Quantcast

College Hockey:
Traylen Makes 37 Saves in Consolation Tie

— Two struggling teams did exactly what you’d expect them to do when they faced off in the consolation game of the Dunkin’ Donuts Coffee Pot tournament — they tied.

In a hot arena, the Clarkson Golden Knights and Harvard Crimson played to a 3-3 deadlock in a game that saw Knights’ netminder Dustin Traylen make 37 saves.

“He’s struggling with his rebounds right now,” said Clarkson coach George Roll, “but he made some big saves for us.”

On the other bench, Harvard coach Mark Mazzoleni was pleased with his team’s overall effort.

“I thought the team played exceptionally,” said the bench boss. “If we keep playing like that, it will turn for us.”

On an afternoon when a Providence basketball game delayed the start of the hockey contest by 30 minutes, the sweltering temperature inside the rink made for less than favorable ice conditions.

Clarkson converted on its first power play of the game just 6:08 into the first period on a beautifully executed sequence. Rookie defenseman Nathan Beausoleil passed the puck from the point down to Mac Faulkner at the right faceoff circle, who quickly dished a cross-ice pass to Chris Blight. The Knights’ leading goal-scorer then one-timed the puck from the left circle by Harvard’s Dov Grumet-Morris.

The Crimson rebounded to tie the contest exactly two minutes later when the newly formed “T” Line of Tim Pettit, Tom Cavanagh and Tyler Kolarik connected once again.

Pettit wristed a shot from the bottom of the left faceoff circle just as Kolarik jumped in front of Traylen. Unbeknownst to the goalie, the puck appeared to bounce off Kolarik’s rear and trickle into the net. Pettit was credited with the goal, his fourth of the season and second in as many nights.

“It’s pretty hard not to play well,” said Pettit, “when you play with them.”

Harvard connected on its first power-play goal in four games at 9:42. Cavanagh’s initial shot from the left circle was stopped by Traylen, but Kolarik managed to free it and Cavanagh followed up by sweeping the loose puck by the Knights’ goaltender.

The “T” Line, which played together as a unit for the first time Saturday, dominated the opening 20 minutes, combining for both Harvard tallies and all four assists.

The Crimson controlled most of the second period — outshooting the Knights 16-6 — but Harvard was unable to beat Traylen. Clarkson, however, capitalized on one of its opportunities at 16:02 of the middle stanza.

Junior Jay Latulippe’s slick move at the right faceoff circle turned Harvard defensemen Tom Walsh and Kenny Smith around and put the blueliners out of position. Latulippe then moved in alone against Grumet-Morris, skating right through the netminder’s crease before sweeping the puck into the far side of the net to tie the score at two.

Harvard had a golden opportunity to regain the lead with just over a minute left in the period, but rookie Kevin Du was robbed by Traylen on a shorthanded breakaway.

The alert freshman hopped off the bench on a line change and caught Clarkson’s Jamie McKinven with his back to the onrushing forward. Du stole the puck and came in alone on Traylen. He faked the netminder down to the ice and moved the puck to his forehand, but Traylen somehow managed to reach out with his glove and swallow the puck up at the goal line.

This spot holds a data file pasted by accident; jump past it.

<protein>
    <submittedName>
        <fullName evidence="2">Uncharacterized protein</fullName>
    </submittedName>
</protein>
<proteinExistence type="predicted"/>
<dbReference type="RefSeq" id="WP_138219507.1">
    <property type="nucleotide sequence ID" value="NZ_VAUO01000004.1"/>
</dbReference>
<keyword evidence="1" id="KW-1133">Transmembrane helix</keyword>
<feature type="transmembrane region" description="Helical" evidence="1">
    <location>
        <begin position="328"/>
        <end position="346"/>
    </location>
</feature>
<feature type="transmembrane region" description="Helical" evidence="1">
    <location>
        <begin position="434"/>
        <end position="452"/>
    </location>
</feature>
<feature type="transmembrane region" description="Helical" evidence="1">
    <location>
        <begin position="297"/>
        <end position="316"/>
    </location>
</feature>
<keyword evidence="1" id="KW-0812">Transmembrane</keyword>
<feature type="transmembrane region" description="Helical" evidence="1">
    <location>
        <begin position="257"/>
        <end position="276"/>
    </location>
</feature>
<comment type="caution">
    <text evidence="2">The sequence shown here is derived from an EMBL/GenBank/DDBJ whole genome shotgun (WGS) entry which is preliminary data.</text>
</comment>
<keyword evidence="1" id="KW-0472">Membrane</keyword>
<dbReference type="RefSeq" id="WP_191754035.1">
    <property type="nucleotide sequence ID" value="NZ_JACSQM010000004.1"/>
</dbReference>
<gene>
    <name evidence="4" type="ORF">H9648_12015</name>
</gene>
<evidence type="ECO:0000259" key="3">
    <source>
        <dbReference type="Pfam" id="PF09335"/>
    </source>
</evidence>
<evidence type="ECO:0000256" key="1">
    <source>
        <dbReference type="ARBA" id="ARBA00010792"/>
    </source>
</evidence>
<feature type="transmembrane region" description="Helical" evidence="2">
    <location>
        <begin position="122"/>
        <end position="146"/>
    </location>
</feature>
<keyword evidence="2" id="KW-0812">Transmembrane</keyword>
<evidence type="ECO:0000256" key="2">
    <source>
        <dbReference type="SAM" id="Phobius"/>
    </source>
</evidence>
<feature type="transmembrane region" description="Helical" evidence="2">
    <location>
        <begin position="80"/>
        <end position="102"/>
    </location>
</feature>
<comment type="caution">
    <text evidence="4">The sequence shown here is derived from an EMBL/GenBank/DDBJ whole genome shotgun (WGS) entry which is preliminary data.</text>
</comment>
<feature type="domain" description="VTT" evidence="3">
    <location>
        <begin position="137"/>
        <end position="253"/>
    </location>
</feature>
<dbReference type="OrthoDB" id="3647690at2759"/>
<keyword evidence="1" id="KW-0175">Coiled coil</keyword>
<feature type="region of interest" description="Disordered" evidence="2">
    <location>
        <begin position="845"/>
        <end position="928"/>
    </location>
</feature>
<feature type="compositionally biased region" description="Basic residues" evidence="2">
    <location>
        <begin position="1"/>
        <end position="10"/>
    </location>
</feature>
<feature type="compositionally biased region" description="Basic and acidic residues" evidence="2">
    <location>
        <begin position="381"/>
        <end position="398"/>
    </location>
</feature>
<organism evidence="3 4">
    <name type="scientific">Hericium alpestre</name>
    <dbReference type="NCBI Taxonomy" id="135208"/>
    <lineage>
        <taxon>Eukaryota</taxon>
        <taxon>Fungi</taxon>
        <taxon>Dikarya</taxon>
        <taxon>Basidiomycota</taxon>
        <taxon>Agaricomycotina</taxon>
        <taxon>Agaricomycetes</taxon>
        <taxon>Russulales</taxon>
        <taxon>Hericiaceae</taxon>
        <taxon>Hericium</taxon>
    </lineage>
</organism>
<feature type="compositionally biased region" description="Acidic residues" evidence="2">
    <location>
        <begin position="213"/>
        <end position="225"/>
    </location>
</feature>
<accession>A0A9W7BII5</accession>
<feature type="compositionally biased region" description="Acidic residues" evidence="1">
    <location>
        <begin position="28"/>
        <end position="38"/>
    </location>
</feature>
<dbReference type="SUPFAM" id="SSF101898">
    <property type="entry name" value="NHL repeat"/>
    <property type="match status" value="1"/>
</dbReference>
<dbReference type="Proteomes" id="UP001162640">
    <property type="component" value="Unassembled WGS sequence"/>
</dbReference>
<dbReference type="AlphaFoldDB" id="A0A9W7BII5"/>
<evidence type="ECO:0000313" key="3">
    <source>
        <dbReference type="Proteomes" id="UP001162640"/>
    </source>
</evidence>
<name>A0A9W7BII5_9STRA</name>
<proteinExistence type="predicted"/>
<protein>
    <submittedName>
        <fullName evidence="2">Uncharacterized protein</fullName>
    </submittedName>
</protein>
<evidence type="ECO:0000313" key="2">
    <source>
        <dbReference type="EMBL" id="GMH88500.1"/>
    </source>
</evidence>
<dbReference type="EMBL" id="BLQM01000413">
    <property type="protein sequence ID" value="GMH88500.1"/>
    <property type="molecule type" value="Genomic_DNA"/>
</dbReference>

“I don’t know how he made that save,” said Roll.

Undaunted, the Crimson regained the lead, 3-2, just 1:50 into the third period when Cavanagh scored shorthanded. The junior from nearby Warwick, Rhode Island, streaked down the right side of the ice and ripped a shot that Traylen stopped, but as the puck bounced high into the air, the netminder was plowed over by Blight.

Cavanagh continued around the net to the slot where he backhanded the loose puck high over the prone Clarkson players.

The Knights, who appeared headed for their second loss this weekend, were rescued by sophomore John Sullivan, who poked a loose puck at the side of the net under Grumet-Morris at 13:41.

“Sullivan and [linemate Trevor] Edwards played very well tonight,” Roll said. “I thought they were the best players out there.”

Harvard hit the crossbar twice in overtime, but neither club was able to convert.

“Overall, they had the better of the play,” said Roll, “but I’m proud with our third period. We had a lot of chances to win the game. It’s tough to get up for a consolation game, but we came out with a lot of legs [in the third].”

Sullivan agreed.

“We should have won,” he said. “I thought we had them in the third period.”

Clarkson (6-7-4, 3-3-1 ECAC) returns home for a pair of games against Mercyhurst, while Harvard (6-7-2, 4-5-1) travels to New York’s Capital Region to battle Rensselaer and Union.

The following is a self-policing forum for discussing views on this story. Comments that are derogatory, make personal attacks, are abusive, or contain profanity or racism will be removed at our discretion. USCHO.com is not responsible for comments posted by users. Please report any inappropriate or offensive comments by clicking the “Flag” link next to that comment in order to alert the moderator.

Please also keep “woofing,” taunting, and otherwise unsportsmanlike behavior to a minimum. Your posts will more than likely be deleted, and worse yet, you reflect badly on yourself, your favorite team and your conference.